With the Eagles and Cowboys playing Sunday, the New York Giants were in a prime position to share second place with one of their NFC East rivals.
After two straight losses to the Vikings and Patriots, the Giants hoped to calm the storm this week against the Cardinals. But when it rains, it pours.
The Arizona Cardinals gave Daniel Jones and the Giants their third straight loss, their fifth of the season. The Giants could have woken up Monday morning with a 3-4 record and been tied with the Eagles, but instead they lost 27-21, proving to be anything but opportunistic.
The game was hyped up to be a battle between the 2019 number one overall draft pick, Kyler Murray, and the number sixth overall pick, Daniel Jones. However, the game came down to defensive play and coaching as each rookie quarterback took a back seat during a rainy afternoon.
Cardinals first year NFL Head Coach Kliff Kingsbury had the Giants defense in a blender. Kingsbury’s offense has many looks and they were able to confuse a defense that struggles identifying and anticipating plays. Field conditions also worked in his favor, as defenses usually struggle in the rain.
Arizona ran a lot of fake sweeps and ran pass options (RPOs) and they had the Giants’ linebackers looking like they were stuck in the mud. Giants defenders never knew where to commit since they struggled for most of the game trying to tell who was going to take the ball.
Kyler Murray came out of college being known as a mobile quarterback, so the Giants had a lot to account for. Murray only ran for 28 yards and threw for 104, but the threat of him running and fake wide receiver sweeps opened the door for back up running back Chase Edmonds.
Edmonds was the workhorse for the day since starting back David Johnson was limited due to an ankle injury. The Giants made Edmonds look like a pro-bowler after they allowed him to run for 126 yards and score three touchdowns.
The Giants’ defense performance was filled with woes but they gave their offense a chance to win the game. They only allowed ten points in the second half and special teams provided a touchdown off a blocked punt by Michael Thomas. Unfortunately, Jones and company just couldn’t get the job done.
An improved Giants’ offense was expected with running back Saquon Barkley and tight end Evan Engram coming back from injuries, but there was little they could do. The Cardinals’ defense had allowed three 100 yard games and six touchdowns to tight ends up to Sunday’s game, but Engram only caught one pass for six yards.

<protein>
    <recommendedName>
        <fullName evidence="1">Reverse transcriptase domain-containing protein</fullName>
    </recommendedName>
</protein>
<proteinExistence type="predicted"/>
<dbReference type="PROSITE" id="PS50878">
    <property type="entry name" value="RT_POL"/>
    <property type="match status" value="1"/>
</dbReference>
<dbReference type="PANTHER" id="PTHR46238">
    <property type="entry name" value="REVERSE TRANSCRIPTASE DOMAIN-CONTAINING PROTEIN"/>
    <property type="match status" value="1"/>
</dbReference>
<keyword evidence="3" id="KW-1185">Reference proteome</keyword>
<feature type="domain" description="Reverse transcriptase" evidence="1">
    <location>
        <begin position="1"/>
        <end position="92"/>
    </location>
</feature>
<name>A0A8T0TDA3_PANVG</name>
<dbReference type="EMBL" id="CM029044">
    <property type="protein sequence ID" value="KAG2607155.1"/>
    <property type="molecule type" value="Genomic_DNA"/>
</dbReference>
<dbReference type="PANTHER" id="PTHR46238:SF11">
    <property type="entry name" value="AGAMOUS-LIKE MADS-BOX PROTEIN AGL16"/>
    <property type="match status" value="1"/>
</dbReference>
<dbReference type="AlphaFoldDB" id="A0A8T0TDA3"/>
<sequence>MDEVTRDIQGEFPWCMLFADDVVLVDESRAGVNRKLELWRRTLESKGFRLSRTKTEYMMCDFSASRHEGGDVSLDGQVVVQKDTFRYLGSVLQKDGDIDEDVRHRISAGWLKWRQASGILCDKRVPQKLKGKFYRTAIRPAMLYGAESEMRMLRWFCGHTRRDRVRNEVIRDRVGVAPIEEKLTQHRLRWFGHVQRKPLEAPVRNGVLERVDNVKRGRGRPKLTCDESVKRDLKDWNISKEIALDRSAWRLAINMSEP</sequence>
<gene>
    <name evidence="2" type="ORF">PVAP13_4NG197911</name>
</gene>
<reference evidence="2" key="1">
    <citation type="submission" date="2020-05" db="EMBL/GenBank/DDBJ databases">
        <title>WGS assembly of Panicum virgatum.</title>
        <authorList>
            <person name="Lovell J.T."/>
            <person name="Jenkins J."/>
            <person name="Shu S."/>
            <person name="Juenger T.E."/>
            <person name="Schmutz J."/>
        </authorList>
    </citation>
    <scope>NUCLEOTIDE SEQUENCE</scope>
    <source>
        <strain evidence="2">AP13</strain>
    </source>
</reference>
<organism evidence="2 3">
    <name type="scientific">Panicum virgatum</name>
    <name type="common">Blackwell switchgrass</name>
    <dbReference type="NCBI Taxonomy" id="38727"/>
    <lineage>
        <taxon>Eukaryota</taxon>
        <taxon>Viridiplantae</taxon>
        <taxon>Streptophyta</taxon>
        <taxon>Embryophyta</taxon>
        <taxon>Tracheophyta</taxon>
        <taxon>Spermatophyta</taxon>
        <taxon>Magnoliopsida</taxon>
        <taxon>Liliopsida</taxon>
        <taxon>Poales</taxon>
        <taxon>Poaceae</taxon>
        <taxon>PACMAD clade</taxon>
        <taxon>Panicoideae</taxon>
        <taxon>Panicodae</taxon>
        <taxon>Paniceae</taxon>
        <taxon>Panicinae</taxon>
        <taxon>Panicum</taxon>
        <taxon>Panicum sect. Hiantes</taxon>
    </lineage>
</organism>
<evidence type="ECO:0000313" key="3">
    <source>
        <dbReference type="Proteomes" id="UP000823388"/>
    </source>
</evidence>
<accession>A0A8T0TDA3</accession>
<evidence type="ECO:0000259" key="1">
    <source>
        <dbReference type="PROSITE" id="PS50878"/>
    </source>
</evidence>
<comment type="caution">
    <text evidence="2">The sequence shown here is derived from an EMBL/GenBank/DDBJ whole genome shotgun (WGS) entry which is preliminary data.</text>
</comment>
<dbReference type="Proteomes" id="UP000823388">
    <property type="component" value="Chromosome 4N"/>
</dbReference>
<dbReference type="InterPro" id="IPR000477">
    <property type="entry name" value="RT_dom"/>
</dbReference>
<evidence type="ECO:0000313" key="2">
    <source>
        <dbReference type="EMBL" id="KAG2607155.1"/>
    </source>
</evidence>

Jones took a beating, being sacked eight times and turning the ball over three.
Jones’ pocket awareness isn’t improving. His two fumbles could have been avoided and his one interception came from a forced pass into double coverage.
Tight coverage and pressure didn’t allow Jones much to work with, but he still was able to drop a dime to tight end Rhett Ellison for a touchdown.
Saquon Barkley scored in the fourth, but Arizona was able to contain Barkley, holding him to only 72 yards.
Barkley lost yards on plays where he tried to make something out of nothing, but seeing him cutting around the field should reassure fans that he’s passed his ankle sprain.
Barkley did have to get his foot taped up after tweaking something, but he was able to go back out.
While Kingsbury was being clever with his offense, Giants Head Coach Pat Shurmur was foolish.
The turning point in the game came late in the fourth, where with four minutes left and down by three the Giants found themselves with a third and eighteen situation.
Most teams would consider that point in the game four down territory and would try to gain at least half the yardage needed and live for an easier fourth down conversion, but Shurmur called a run play up the middle with Barkley that resulted for three yards.
With a fourth and long, Jones had no choice but to throw. The Giants ended up failing to convert and the Cardinals went on to score another field goal, gaining a 27-21 lead.
Shurmur was unable to put his team in a position to win and his postgame explanations did little to convince everyone that he’s a competent coach.
As reported by the NY Post’s Paul Schwartz, Shurmur said the decision to hand the ball to Barkley on third and long was so they could “keep Saquon involved.” And when asked about going for it on fourth and fifteen he said, “it played out exactly as I hoped.”
Jones was sacked and lost the ball on that fourth down play. That is what exactly happened.
Shurmur’s words are as confusing as his play calling. The Giants have a promising rookie quarterback, a generational talent in Saquon Barkley and a defense that occasionally can be described as “bend but don’t break.”
A team is only as good as its weakest link, and Shumur may be holding this team back from ever reaching its full potential.
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